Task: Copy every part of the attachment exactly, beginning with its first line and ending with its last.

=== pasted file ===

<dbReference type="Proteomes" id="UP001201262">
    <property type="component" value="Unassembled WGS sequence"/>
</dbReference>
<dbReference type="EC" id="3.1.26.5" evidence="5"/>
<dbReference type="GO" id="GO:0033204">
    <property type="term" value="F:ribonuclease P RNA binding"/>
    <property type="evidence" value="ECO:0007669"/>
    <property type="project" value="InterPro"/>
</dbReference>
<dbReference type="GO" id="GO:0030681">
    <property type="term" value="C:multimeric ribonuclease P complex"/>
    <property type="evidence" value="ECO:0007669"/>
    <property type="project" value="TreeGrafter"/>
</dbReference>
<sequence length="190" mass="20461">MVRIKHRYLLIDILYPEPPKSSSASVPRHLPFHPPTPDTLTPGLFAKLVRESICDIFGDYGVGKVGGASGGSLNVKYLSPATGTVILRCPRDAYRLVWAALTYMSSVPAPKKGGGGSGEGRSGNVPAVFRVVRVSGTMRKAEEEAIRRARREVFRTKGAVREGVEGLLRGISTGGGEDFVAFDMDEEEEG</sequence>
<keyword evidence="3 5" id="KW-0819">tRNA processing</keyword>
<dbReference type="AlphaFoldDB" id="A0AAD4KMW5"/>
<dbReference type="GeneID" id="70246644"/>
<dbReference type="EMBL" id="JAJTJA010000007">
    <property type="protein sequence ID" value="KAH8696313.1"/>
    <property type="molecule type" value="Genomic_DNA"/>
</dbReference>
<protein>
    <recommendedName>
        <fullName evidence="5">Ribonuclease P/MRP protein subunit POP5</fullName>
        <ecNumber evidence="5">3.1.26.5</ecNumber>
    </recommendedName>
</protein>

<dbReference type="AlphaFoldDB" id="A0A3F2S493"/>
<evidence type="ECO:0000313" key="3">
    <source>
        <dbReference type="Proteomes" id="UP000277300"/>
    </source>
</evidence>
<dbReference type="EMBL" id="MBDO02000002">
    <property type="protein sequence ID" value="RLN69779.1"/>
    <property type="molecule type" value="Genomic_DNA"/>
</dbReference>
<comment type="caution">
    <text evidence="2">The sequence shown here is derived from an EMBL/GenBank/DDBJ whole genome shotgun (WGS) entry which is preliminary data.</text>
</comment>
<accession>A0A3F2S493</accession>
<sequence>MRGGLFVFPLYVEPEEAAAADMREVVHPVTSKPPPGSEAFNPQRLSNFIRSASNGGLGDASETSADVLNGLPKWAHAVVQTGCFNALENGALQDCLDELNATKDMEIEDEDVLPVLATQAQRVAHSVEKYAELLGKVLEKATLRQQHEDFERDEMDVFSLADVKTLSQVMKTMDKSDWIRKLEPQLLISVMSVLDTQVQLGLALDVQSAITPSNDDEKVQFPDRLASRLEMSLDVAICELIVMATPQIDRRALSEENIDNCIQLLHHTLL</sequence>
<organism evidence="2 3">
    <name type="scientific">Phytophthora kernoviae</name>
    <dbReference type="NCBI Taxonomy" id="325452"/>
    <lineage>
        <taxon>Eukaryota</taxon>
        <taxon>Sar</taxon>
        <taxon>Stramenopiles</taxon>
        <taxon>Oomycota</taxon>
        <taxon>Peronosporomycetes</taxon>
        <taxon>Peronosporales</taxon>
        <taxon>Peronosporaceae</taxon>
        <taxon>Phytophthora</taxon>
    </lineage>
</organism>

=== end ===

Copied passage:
<dbReference type="Proteomes" id="UP001201262">
    <property type="component" value="Unassembled WGS sequence"/>
</dbReference>
<dbReference type="EC" id="3.1.26.5" evidence="5"/>
<dbReference type="GO" id="GO:0033204">
    <property type="term" value="F:ribonuclease P RNA binding"/>
    <property type="evidence" value="ECO:0007669"/>
    <property type="project" value="InterPro"/>
</dbReference>
<dbReference type="GO" id="GO:0030681">
    <property type="term" value="C:multimeric ribonuclease P complex"/>
    <property type="evidence" value="ECO:0007669"/>
    <property type="project" value="TreeGrafter"/>
</dbReference>
<sequence length="190" mass="20461">MVRIKHRYLLIDILYPEPPKSSSASVPRHLPFHPPTPDTLTPGLFAKLVRESICDIFGDYGVGKVGGASGGSLNVKYLSPATGTVILRCPRDAYRLVWAALTYMSSVPAPKKGGGGSGEGRSGNVPAVFRVVRVSGTMRKAEEEAIRRARREVFRTKGAVREGVEGLLRGISTGGGEDFVAFDMDEEEEG</sequence>
<keyword evidence="3 5" id="KW-0819">tRNA processing</keyword>
<dbReference type="AlphaFoldDB" id="A0AAD4KMW5"/>
<dbReference type="GeneID" id="70246644"/>
<dbReference type="EMBL" id="JAJTJA010000007">
    <property type="protein sequence ID" value="KAH8696313.1"/>
    <property type="molecule type" value="Genomic_DNA"/>
</dbReference>
<protein>
    <recommendedName>
        <fullName evidence="5">Ribonuclease P/MRP protein subunit POP5</fullName>
        <ecNumber evidence="5">3.1.26.5</ecNumber>
    </recommendedName>
</protein>

<dbReference type="AlphaFoldDB" id="A0A3F2S493"/>
<evidence type="ECO:0000313" key="3">
    <source>
        <dbReference type="Proteomes" id="UP000277300"/>
    </source>
</evidence>
<dbReference type="EMBL" id="MBDO02000002">
    <property type="protein sequence ID" value="RLN69779.1"/>
    <property type="molecule type" value="Genomic_DNA"/>
</dbReference>
<comment type="caution">
    <text evidence="2">The sequence shown here is derived from an EMBL/GenBank/DDBJ whole genome shotgun (WGS) entry which is preliminary data.</text>
</comment>
<accession>A0A3F2S493</accession>
<sequence>MRGGLFVFPLYVEPEEAAAADMREVVHPVTSKPPPGSEAFNPQRLSNFIRSASNGGLGDASETSADVLNGLPKWAHAVVQTGCFNALENGALQDCLDELNATKDMEIEDEDVLPVLATQAQRVAHSVEKYAELLGKVLEKATLRQQHEDFERDEMDVFSLADVKTLSQVMKTMDKSDWIRKLEPQLLISVMSVLDTQVQLGLALDVQSAITPSNDDEKVQFPDRLASRLEMSLDVAICELIVMATPQIDRRALSEENIDNCIQLLHHTLL</sequence>
<organism evidence="2 3">
    <name type="scientific">Phytophthora kernoviae</name>
    <dbReference type="NCBI Taxonomy" id="325452"/>
    <lineage>
        <taxon>Eukaryota</taxon>
        <taxon>Sar</taxon>
        <taxon>Stramenopiles</taxon>
        <taxon>Oomycota</taxon>
        <taxon>Peronosporomycetes</taxon>
        <taxon>Peronosporales</taxon>
        <taxon>Peronosporaceae</taxon>
        <taxon>Phytophthora</taxon>
    </lineage>
</organism>